Instead, focus on the path of writing what you are passionate about and you will see results. It’s all about practice and community building.
Follow blogs without the expectation of a followback.
Susie’s words carry weight because her followers feel her authentic self shining through. For example, I’ve never met Susie in person, yet when she shared the news about the sudden death of her brother, tears welled up in my eyes. Her humanity and mine are connected. As Glennon points out, “The deeper you go into yourself, the more everybody else can see themselves in you.” That’s exactly what Susie has achieved with her followers. She shows us a different side of ourselves by allowing us a clean, clear, honest window into her own experiences. This is the writer’s duty and gift: To show the reader to him or herself. Susie continues to do just that with every post–living her adventure and sharing it with others.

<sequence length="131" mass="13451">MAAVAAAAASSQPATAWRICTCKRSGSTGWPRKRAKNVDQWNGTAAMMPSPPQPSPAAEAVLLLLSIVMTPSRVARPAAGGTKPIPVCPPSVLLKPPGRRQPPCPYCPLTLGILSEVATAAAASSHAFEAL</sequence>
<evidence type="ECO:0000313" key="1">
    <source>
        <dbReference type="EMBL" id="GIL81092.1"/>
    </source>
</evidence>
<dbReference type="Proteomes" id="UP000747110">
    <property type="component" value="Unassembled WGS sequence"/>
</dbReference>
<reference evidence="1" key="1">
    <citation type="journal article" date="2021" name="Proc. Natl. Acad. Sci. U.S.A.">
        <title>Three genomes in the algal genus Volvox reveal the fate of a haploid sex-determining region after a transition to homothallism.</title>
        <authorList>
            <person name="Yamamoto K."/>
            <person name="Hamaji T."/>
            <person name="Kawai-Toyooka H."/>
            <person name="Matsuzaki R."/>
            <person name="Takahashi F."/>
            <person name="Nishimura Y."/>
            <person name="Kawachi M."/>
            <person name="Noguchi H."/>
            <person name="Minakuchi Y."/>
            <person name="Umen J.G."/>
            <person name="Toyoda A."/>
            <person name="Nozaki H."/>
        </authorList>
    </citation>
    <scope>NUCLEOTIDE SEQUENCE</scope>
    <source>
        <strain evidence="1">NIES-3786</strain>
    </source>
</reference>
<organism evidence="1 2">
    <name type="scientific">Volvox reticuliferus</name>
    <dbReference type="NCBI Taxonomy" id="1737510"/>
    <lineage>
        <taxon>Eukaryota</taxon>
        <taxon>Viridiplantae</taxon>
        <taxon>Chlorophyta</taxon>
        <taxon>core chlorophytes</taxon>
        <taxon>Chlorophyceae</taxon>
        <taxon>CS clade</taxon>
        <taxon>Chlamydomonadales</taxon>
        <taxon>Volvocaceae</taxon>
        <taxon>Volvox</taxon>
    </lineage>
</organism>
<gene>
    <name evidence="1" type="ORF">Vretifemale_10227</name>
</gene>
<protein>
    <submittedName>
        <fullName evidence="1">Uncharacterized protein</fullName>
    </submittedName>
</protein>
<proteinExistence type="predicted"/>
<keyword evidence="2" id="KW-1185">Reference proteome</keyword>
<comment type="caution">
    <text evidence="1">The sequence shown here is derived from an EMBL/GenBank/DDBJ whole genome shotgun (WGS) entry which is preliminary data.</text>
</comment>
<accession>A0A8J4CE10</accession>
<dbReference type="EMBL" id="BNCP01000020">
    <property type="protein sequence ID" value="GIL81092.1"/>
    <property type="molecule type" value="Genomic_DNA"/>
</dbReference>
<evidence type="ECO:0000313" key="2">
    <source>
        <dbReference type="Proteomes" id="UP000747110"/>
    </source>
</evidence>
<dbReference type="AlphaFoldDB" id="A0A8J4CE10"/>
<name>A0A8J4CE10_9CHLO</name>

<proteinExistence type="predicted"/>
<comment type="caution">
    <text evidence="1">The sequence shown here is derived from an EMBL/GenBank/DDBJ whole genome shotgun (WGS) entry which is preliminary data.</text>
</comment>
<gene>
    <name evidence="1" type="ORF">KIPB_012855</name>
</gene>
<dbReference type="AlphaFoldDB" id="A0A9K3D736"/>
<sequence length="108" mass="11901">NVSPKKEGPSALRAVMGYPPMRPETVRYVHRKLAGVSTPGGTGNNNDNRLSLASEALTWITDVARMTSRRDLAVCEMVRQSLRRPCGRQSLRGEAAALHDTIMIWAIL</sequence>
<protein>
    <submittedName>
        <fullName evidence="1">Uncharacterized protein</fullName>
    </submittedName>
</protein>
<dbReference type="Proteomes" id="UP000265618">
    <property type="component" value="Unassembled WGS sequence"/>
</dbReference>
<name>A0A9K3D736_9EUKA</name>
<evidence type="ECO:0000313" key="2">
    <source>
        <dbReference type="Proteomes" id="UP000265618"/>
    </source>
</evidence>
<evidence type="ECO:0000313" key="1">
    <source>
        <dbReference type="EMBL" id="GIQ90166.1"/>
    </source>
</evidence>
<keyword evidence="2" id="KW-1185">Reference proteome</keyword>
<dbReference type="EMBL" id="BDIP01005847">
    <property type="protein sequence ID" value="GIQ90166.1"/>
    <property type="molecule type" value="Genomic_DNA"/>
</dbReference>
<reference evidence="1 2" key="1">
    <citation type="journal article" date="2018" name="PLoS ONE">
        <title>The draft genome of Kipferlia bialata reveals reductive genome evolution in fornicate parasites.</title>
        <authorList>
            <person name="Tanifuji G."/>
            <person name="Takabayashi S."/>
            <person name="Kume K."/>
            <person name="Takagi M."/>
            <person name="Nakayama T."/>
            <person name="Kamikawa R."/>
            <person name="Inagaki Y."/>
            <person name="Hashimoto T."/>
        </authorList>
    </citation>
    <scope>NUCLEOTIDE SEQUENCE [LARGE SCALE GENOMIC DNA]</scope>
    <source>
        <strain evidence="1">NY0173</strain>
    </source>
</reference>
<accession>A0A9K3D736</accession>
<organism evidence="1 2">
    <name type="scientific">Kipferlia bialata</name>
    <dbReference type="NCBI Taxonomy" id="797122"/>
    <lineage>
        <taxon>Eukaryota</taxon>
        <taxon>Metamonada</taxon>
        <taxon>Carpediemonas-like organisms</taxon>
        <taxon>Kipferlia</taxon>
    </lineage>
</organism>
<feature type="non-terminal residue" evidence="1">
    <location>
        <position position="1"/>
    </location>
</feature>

The Stats that Matter to Me
- Twelve people allowed me to poke into their lives and feature his or her particular brand of awesome in a post.
- Two beautiful writers penned guest posts.
- Five readers of the blog wrote Love Letters to someone in their lives they admire.
- Six people I didn’t know had been reading the blog stopped me in a hallway or at a party to tell me how much they loved reading a post or two, or ten.
- I’ve heard from many mothers, fathers, siblings, or cousins of post subjects. They already knew how amazing their loved one was, but they’re so happy I can see it, too.
- I’ve found bloggers from all over the world to follow–who’s adventures and insights have shaped what I think, say, and write.
Today, whenever I ask myself what blogging success means to me, it’s not numbers and stats. I gauge success by the richness of my experience, the wonder and curiosity I feel, and the opportunity I have to keep creating every day. Relationships, more than anything else, matter to me.
Thank you, all of you, for helping me be awesome in real life.
Your turn: How do you define your own creative success? Have you ever gotten caught up in the wrong measurement based on your goals?